Magazine article The New Yorker

Moving Day

Magazine article The New Yorker

Moving Day

Article excerpt

On Thursday night, at Carnegie Hall, the Orpheus Chamber Orchestra opens its thirty-seventh season, and WQXR, the nation's first and largest strictly classical commercial radio station, begins its new, listener-supported life under the control of WNYC, which acquired it from the Times this summer. Laura Walker, the president of WNYC Radio, will appear onstage at eight o'clock to flip the ceremonial switch and make official what Jim Stagnitto, the station's director of engineering, and his crew have been working on for weeks: the relocation of WQXR on the FM dial, from 96.3 to 105.9.

"I will push the button," Stagnitto said the other day at the Empire State Building. "You'll be hearing boom boom, whiz whiz, big production values and everything, and then there's going to be silence." He was referring not to the sound at Carnegie Hall but to the listening experience at 105.9, currently known as La Kalle, a Spanish-language station run by Univision. "I may leave a few seconds of silence--just a little chshhhh--and then turn it on," he said. Think of it as an FM eclipse. About ten seconds later, the airwaves will realign, and before long unsuspecting Univision fans will hear the opening bars of Stravinsky's "Dumbarton Oaks" Concerto live from Fifty-seventh Street. (La Kalle will take WQXR's place at 96.3.)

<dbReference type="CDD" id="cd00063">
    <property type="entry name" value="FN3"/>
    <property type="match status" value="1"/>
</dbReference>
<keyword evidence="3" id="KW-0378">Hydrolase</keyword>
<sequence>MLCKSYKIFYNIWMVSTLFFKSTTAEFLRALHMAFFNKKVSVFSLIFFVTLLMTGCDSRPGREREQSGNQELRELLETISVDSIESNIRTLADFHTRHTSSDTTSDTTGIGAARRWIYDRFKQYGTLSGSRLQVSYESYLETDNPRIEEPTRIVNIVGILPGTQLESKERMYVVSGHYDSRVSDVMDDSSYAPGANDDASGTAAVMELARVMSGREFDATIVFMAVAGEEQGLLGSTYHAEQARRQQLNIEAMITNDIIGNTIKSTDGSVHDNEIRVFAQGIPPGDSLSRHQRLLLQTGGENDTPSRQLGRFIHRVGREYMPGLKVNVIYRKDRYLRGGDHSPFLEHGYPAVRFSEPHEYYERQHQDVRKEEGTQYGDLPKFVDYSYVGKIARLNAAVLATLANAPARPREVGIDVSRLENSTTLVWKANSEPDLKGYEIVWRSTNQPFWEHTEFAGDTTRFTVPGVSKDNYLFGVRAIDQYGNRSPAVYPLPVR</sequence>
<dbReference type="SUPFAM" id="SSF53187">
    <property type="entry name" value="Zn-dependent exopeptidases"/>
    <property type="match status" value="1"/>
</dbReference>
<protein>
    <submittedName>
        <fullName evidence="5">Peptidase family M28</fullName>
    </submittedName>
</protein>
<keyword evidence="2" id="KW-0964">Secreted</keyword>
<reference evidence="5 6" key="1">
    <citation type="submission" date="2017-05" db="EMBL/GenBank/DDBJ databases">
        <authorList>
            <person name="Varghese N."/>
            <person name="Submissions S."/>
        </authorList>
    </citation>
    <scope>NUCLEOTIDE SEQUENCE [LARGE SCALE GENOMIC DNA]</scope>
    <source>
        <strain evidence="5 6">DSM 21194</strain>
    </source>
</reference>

In these days of podcasts and centralized satellite feeds, it can be comforting to contemplate the local mechanics of FM radio. A small gray microwave dish, mounted on a Varick Street roof, points northeast, and communicates with a dish behind a south-facing window at the Empire State Building. That dish is connected to a whirring boxlike transmitter, which pumps signals through a filter below the observation deck, and out to an antenna thirteen hundred feet above the snarls of midtown traffic, so that the residents of Tuxedo Park, some forty miles away, might enjoy Leonard Lopate over cucumber sandwiches.

A shift up the dial can require lugging heavy machinery down two stories. Stagnitto, or Stag, as he is known among the electricians at the Empire State Building, is a short man with a plumber's build. He conducted a run-through of the move, beginning on the seventy-ninth floor. "You'll recall that an airplane hit the Empire State Building in the forties," he said. …

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